July 31st, 2008 by depesz | Tags: , , , | 1 comment »
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Pavel Stehule wrote, and then Tom Lane committed (on 16th of July), patch which adds to PostgreSQL support for functions with variable number of arguments.

These function are called “VARIADIC", and up until now writing such a function was impossible.

You could overcome this limitation by:

  • defining a lot of functions with the same name, but different sets
    of arguments
  • passing array to function

New patch makes creation of such functions a breeze:

Support "variadic" functions, which can accept a variable number of arguments
so long as all the trailing arguments are of the same (non-array) type.
The function receives them as a single array argument (which is why they
have to all be the same type).
 
It might be useful to extend this facility to aggregates, but this patch
doesn't do that.
 
This patch imposes a noticeable slowdown on function lookup --- a follow-on
patch will fix that by adding a redundant column to pg_proc.
 
Pavel Stehule

As for last note from commit log – of course there was second patch which made the lookup faster.

How do these functions work? It's pretty simple:

CREATE FUNCTION get_powers(IN base INT4, VARIADIC powers INT4[], OUT power INT8) RETURNS SETOF INT8 AS $$
DECLARE
i int4;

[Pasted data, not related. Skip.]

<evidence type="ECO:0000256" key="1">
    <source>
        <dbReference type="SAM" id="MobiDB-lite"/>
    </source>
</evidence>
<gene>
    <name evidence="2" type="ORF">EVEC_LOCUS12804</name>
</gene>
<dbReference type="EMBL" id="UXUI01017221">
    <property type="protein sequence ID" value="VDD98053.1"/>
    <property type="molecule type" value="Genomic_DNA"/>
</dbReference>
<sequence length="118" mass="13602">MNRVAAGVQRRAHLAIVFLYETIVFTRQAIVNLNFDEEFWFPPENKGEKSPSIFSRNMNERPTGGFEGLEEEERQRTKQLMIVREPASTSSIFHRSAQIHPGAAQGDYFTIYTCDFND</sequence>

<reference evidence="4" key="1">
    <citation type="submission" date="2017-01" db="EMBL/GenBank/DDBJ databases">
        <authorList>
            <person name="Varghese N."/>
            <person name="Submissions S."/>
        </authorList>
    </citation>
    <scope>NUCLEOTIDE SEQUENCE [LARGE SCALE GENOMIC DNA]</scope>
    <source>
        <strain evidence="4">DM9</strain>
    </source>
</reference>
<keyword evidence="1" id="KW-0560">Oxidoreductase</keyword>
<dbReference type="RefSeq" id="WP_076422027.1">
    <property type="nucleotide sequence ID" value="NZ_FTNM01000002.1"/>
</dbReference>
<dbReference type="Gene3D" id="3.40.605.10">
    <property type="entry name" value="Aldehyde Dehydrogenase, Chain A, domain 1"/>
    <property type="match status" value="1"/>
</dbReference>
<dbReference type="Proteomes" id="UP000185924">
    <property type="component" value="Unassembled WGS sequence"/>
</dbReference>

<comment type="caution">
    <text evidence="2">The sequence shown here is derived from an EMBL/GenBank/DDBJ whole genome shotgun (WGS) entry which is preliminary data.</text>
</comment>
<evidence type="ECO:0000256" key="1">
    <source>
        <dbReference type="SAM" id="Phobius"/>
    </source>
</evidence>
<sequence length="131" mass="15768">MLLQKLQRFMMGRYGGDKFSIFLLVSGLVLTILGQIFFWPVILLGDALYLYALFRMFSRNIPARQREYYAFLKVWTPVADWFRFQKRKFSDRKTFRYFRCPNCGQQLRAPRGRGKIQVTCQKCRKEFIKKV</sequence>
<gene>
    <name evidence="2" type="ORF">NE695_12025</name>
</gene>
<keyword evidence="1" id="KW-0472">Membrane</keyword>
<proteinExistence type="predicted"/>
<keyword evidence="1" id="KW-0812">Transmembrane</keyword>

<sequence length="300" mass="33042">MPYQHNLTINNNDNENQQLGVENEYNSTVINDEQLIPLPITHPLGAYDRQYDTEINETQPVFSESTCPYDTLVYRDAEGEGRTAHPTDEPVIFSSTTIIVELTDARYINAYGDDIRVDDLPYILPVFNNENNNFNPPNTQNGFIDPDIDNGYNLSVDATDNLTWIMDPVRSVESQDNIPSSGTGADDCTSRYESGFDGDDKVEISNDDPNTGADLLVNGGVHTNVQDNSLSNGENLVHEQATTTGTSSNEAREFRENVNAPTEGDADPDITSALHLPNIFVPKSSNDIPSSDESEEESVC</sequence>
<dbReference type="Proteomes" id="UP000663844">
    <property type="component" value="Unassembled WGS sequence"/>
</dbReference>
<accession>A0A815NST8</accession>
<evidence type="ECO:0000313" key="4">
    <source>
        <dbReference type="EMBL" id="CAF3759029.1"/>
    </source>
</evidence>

BEGIN
FOR i IN SELECT generate_subscripts(powers, 1) LOOP
power := base ^ powers[i];
RETURN NEXT;
END LOOP;
RETURN;
END;
$$ language plpgsql;

This function takes following arguments:

  1. obligatory integer, which will be base for power
  2. 1+ integers which will be use as power factor

It will return recordset, with only 1 column (named power), which will contain base raised to given power:

# select * from get_powers(2, 3);
power
-------
8
(1 row)
# select * from get_powers(2, 3, 5, 10);
power
-------
8
32
1024
(3 rows)

If I will not give any powers, exception will be raised:

# select * from get_powers(2);
ERROR: function get_powers(integer) does not exist
LINE 1: select * from get_powers(2);
^

Now, if only I could pass variadic to pl/perl in sane way, I could have sql version of sprintf() :)

  1. One comment

  2. # Kostas
    Nov 29, 2008

    Indeed, as you mentioned, it is possible to do this by passing an array. And probably in a case such as described in the example, people should still be using an array. IMO, the syntax like
    select * from get_powers(2, 3, 5, 10);
    is less clear about whats being done than
    select * from get_powers(2, array[3, 5, 10]);

    The more compelling reason to have variadic functions is to allow a default value for an omitted parameter!
    I.e. as our code evolves, we often add some new parameters to the function, but would like to not rewrite other code that refers to the said function – when we call the old way, with the parameter omitted, we want some default value.
    What we see here so far is not going to solve the problem for us, even if all the new parameters are of the same type, say strings. Indeed, because there’s an exception raised when the argument was omitted makes it impossible.

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